Occupy Miami Hip-Hop & Rock Jam Featured Black Bobby, Politics, and Poetry
In order to keep the movement's momentum up in this truly offensive weather, organizers set up a covered stage outside Stephen P. Clark Government Center where they played into the night.
Though earlier in the day the only confirmed band was Bredcrumbs, dozens of locals brought out their guitars, drums, and skills. Yes, there was a heathy sprinkling of spoken word and even a cover of Nirvana's "Lithium." But overall, the music was decent.
|Bredcrumbs and Laharii jamming.|
When we arrived the group was discussing a point of concern: A police officer had told them that wearing masks might get them arrested. But the American Civil Liberties Union assured protesters that this was not against the law. Those wanting to wear masks would be given the ACLU's number in case of bogus arrests.
Meanwhile, an older guy told a mostly unrelated story about how his friend got arrested on the MetroRail in the '80s for wearing a gorilla costume, just for fun. Pretty sure the ACLU wasn't involved in that case.
Next point of business was eating. Food Not Bombs made tons of chow and collected other foodstuff for occupiers and guests. There were about 150 people out there, maybe more, munching on ribs, potato salad, a curry stew, salad, and bread. There was plenty to go around, and it smelled good. The homeless were invited to join in and grab a plate.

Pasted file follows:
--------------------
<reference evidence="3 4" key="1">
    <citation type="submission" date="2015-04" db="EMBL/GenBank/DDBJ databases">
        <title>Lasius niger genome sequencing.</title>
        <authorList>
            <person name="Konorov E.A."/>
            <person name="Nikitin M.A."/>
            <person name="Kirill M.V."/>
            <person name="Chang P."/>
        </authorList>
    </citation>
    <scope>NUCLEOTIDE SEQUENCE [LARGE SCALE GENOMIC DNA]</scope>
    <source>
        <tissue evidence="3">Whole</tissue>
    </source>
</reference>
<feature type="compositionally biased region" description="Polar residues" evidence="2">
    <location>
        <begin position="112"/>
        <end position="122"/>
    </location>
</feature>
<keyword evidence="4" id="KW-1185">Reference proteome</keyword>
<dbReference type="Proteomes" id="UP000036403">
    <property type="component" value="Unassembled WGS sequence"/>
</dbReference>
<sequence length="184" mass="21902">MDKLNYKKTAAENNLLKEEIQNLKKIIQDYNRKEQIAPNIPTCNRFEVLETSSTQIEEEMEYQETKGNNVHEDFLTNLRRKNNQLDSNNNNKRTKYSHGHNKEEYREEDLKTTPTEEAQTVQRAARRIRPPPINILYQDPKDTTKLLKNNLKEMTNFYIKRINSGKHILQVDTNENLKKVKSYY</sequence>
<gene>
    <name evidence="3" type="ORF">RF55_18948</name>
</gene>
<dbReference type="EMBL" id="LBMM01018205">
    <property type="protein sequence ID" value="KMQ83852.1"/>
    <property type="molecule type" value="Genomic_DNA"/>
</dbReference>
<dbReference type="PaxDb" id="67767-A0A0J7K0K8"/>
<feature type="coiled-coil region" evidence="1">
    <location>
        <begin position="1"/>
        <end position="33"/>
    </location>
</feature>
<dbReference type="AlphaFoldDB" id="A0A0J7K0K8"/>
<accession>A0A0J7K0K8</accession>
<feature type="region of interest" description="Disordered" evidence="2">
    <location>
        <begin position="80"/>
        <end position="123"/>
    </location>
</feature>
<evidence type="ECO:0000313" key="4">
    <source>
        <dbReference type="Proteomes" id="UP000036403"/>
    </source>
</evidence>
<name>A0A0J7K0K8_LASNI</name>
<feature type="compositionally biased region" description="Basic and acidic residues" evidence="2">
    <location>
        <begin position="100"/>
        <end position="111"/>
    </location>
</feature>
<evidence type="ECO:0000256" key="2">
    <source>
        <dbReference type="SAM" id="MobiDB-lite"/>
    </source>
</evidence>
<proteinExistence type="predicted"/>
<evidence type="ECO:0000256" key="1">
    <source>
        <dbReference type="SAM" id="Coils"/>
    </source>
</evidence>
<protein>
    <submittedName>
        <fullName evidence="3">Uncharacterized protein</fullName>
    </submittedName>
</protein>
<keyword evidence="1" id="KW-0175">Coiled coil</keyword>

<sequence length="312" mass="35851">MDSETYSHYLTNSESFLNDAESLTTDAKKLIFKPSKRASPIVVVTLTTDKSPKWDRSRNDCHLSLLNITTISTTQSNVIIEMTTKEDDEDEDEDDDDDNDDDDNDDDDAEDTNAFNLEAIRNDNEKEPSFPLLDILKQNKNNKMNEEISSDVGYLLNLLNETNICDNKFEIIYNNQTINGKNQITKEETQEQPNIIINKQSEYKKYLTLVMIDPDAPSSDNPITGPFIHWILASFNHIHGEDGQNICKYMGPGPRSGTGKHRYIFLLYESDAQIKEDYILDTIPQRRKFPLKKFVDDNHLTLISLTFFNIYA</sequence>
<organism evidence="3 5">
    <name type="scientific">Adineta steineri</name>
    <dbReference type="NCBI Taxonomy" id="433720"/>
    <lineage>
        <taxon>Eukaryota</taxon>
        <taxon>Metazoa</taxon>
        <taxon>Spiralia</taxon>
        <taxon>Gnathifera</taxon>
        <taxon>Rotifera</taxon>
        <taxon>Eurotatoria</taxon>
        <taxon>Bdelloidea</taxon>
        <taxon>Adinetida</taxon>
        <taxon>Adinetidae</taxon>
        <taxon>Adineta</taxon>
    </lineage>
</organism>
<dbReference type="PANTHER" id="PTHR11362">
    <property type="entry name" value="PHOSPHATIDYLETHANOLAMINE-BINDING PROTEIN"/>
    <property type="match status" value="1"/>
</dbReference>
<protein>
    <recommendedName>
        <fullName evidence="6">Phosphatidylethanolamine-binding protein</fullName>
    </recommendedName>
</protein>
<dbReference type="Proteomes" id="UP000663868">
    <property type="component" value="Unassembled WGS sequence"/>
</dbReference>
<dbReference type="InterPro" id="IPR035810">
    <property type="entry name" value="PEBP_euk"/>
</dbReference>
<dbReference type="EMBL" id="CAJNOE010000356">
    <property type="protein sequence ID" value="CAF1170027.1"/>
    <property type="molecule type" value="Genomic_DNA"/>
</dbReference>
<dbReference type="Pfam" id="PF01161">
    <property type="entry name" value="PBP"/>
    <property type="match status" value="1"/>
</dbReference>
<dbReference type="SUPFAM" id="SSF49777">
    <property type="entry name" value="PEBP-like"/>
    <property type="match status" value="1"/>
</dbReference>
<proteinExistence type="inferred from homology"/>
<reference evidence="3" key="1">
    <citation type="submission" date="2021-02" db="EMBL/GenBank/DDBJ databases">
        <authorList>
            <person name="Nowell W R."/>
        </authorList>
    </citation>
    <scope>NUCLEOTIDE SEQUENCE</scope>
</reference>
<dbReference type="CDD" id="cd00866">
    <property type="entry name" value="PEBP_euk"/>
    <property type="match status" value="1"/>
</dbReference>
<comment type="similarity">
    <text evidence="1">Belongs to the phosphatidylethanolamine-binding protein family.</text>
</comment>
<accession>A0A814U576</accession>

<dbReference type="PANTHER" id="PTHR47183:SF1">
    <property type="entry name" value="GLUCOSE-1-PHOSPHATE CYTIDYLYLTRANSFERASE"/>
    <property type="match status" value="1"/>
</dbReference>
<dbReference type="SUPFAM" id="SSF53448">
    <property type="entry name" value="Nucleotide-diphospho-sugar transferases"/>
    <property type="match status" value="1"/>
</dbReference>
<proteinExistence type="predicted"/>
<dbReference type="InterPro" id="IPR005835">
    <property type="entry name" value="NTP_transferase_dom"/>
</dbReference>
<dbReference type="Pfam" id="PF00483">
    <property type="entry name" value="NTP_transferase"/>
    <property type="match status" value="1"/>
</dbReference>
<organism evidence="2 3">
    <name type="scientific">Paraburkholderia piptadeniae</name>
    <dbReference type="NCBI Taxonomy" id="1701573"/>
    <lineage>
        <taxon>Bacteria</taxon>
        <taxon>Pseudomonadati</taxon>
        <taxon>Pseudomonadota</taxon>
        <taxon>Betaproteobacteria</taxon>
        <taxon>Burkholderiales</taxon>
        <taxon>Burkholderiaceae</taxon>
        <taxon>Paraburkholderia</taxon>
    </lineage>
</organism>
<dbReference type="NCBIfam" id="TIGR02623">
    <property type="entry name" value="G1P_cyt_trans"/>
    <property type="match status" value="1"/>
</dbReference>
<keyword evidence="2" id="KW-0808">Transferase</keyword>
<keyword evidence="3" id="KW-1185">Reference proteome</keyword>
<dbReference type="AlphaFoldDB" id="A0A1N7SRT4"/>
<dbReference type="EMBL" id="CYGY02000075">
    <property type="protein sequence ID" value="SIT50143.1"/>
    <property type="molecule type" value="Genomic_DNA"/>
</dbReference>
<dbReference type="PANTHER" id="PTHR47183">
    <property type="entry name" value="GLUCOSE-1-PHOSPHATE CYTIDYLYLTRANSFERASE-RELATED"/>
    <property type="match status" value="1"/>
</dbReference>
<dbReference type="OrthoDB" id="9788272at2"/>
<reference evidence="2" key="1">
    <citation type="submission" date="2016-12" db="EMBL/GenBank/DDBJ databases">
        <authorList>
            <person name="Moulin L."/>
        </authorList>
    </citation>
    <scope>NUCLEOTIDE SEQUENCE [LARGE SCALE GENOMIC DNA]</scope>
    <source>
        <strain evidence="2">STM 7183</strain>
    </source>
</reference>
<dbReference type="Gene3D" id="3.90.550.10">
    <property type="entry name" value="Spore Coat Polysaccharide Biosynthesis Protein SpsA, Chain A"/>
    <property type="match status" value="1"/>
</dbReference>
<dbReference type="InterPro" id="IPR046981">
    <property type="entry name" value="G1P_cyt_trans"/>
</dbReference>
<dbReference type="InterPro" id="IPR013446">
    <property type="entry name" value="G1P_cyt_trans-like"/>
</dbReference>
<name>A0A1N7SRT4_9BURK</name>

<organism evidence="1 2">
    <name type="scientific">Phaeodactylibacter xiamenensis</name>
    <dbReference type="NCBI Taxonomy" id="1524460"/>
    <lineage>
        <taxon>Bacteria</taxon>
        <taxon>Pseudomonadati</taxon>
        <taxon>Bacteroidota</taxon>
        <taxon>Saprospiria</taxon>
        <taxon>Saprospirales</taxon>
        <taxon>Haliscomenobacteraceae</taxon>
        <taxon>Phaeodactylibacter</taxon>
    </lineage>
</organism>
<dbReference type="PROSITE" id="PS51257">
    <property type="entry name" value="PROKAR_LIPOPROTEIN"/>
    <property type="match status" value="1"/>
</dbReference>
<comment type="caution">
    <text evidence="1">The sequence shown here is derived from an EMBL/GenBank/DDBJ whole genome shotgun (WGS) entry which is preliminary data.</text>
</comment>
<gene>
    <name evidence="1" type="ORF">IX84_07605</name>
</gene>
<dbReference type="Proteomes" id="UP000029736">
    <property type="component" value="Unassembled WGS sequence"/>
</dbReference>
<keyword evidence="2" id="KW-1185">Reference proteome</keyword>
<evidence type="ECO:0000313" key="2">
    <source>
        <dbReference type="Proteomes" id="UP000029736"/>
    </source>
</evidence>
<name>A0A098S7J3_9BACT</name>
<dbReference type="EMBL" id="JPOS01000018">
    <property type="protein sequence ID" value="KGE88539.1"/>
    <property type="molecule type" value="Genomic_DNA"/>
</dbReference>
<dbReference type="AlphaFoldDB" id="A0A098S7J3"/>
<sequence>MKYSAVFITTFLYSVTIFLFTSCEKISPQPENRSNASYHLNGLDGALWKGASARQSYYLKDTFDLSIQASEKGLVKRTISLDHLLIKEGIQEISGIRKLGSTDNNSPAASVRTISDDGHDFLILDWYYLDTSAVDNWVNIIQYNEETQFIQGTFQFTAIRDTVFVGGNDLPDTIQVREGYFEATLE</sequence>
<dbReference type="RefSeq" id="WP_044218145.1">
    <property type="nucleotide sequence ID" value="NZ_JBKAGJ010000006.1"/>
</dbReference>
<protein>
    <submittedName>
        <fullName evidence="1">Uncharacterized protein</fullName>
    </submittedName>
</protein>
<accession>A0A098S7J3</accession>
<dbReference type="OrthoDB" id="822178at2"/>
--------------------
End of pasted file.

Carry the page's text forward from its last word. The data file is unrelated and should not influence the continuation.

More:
After only one Bredcrumbs song, it looked like the show was over until a jam session started up to the side of the stage. The party had begun.
Two lady singers from Laharii joined Bredcrumbs for a brief but really delightful jam. And then the band continued with its rocking funk hip-hop as the crowd danced and sung along to a cover of Cage the Elephant's "No Rest for the Wicked."
|Laharii and Bredcrumbs.|
Rapper and activist Black Bobby stopped by to perform "Occupy Everything," which really got people fired up. Chants for an encore were ignored. Interesting fact: Black Bobby has a Master's in Public Policy from Harvard's Kennedy School of Government. Impressive.
People spent time going back and forth between the camp and concert, many talked politics. There were some dissenting views and attempts at real conversation.
One guy, Andres Ramos of The Anthropologists of Nosy Mangabe, came because he'd "never had the pleasure of watching a real protest." He was in the mood to argue a few points of contention. Though not against the occupation, he believes it's more effective to talk to congressmen than sleep out in the rain.
There was a sense, however, that everyone else was feeling the message. Occupy Miami isn't just made up of the patchouli-loving crowd of yesteryear. It's filled with all sorts of people. There were even elementary school kids out there with signs, guided by their parents.
But sadly, there was a significant lack of representation by the local arts community. Looks like these guys'll be occupying for a bit, so hopefully more musicians and visual artists come out to support.